Massive burden on me; everything is too precarious: organizationally, financially, timewise, in human terms. In town I purchased a Commercio to learn more about the assassination attempt on Reagan. At breakfast, without knowing any details, we had speculated as to whether he was dead and how it would look if Bush became president as a result.

Yellow birds laid siege to me. Last night I had to combat a fresh invasion of army ants in my cabin; they overran me with their larvae, but they were easier to fight because they were so unusually large. First I tried spraying Baygon, but that did not work, and finally I swept the raving warriors off my platform into the swamp. Our work is not compatible with nature Amazon-style. The weather is bad, the chickens are not doing well, ditto the rabbit. The vermin in the earth is thriving. It is happy. The Chinese wok was filled with a jellylike, almost transparent mass, sticky and tough, and in its midst was a broken-off lizard tail, as if the poisonous bite of some nasty creature had melted the lizard into a tough, gluey mass. I set the wok to soak overnight, but even with scouring powder and a wooden stick for scraping I cannot get the disgusting stuff out. Tumors form on the trees. Roots writhe in the air. The jungle revels in debauched lewdness.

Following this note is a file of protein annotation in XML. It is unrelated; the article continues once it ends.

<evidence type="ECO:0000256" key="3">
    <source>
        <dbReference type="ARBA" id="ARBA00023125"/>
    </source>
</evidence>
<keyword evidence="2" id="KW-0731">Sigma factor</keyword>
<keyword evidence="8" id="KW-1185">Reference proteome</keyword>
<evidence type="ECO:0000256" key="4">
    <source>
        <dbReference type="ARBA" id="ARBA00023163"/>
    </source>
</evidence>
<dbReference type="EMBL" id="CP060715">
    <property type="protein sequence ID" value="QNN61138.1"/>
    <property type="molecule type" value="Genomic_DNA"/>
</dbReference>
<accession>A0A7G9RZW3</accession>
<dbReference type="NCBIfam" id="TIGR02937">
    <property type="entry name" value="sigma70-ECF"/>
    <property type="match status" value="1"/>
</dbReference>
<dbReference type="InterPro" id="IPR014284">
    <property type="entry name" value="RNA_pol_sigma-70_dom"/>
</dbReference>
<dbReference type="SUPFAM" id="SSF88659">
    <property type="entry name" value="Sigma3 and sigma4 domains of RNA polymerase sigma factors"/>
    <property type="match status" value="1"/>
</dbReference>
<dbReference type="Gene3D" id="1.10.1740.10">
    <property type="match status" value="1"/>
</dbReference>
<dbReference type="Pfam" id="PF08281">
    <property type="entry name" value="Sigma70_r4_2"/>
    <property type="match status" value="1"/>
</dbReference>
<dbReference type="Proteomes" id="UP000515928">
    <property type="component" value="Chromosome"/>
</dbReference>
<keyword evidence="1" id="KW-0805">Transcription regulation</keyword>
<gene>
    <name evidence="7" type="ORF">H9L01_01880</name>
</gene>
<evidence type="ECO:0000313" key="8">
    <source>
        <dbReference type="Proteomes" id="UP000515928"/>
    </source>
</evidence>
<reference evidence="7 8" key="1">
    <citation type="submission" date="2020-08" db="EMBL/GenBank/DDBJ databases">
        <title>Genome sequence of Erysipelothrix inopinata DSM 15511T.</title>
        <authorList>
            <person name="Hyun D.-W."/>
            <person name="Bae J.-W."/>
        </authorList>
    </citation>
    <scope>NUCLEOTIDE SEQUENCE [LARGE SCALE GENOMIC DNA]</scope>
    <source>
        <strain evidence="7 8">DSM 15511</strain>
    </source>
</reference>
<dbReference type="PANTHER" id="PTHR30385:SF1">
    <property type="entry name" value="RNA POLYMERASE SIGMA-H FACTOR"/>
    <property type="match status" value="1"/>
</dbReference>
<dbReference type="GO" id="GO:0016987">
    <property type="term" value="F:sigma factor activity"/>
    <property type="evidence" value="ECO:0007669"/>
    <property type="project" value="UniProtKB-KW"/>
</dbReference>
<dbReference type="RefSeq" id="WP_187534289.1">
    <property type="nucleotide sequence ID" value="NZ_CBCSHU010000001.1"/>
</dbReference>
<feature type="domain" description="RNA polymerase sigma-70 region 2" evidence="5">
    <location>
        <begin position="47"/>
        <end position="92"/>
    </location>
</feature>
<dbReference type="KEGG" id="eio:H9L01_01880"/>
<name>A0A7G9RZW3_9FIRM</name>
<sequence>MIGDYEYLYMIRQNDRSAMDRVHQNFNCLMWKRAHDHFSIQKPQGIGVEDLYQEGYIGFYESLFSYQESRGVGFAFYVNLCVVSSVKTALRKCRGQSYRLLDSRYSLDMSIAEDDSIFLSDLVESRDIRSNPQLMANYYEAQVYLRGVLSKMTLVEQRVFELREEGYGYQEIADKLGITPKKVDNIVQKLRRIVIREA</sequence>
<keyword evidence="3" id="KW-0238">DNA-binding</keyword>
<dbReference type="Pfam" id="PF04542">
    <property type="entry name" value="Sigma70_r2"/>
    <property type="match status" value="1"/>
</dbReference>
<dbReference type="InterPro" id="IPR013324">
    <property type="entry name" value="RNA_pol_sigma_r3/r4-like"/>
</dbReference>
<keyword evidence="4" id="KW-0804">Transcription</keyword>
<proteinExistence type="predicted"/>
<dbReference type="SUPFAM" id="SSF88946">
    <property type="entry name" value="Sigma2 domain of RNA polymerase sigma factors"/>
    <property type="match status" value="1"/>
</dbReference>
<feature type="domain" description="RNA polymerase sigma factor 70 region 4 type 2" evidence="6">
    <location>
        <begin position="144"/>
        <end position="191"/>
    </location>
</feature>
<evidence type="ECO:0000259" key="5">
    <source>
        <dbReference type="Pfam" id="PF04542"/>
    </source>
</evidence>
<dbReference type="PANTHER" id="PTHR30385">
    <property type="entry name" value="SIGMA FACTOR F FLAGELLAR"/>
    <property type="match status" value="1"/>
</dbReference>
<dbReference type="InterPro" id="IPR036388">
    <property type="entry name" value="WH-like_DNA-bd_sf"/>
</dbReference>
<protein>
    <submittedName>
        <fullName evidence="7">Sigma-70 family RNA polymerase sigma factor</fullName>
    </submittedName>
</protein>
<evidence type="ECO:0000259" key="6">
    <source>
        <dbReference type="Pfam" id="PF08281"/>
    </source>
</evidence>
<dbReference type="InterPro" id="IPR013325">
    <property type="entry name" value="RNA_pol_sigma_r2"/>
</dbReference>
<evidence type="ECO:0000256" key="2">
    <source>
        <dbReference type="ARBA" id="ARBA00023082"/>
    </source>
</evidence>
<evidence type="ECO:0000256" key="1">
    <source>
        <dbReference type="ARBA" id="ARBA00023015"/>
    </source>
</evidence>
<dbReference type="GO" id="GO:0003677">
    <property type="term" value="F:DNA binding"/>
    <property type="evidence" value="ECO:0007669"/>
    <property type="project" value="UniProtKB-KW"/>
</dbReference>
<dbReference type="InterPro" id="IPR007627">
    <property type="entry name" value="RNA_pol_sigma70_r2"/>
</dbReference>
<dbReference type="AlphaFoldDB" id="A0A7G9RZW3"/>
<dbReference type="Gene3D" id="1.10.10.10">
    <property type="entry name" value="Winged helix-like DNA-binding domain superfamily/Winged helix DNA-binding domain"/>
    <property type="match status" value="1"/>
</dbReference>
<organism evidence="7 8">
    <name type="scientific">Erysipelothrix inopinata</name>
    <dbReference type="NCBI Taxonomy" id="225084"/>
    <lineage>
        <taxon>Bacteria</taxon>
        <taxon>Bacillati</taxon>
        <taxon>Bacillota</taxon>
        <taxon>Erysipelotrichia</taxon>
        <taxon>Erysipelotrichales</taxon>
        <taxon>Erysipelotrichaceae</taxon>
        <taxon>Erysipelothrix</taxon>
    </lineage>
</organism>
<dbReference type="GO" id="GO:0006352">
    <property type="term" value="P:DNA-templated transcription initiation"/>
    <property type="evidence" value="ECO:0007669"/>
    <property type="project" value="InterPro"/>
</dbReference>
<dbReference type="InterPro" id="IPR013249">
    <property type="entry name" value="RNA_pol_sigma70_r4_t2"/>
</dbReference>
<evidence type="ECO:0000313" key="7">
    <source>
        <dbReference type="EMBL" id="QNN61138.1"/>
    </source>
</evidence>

No one was affected by our problems as much as Norman R, from the lab in New York, the man who looks like Nixon's vice president, Spiro Agnew, and who greets his visitors by projecting porn photos on the wall. He called all the department heads into his office, and technical experts crowded in. He made a short speech and bowed to me, and it did my heart good. The second one was Schlondorff, who reached me by phone and told me that he had gotten my letter belatedly after his return from Lebanon. He had prayed again for the first time since his mother's death.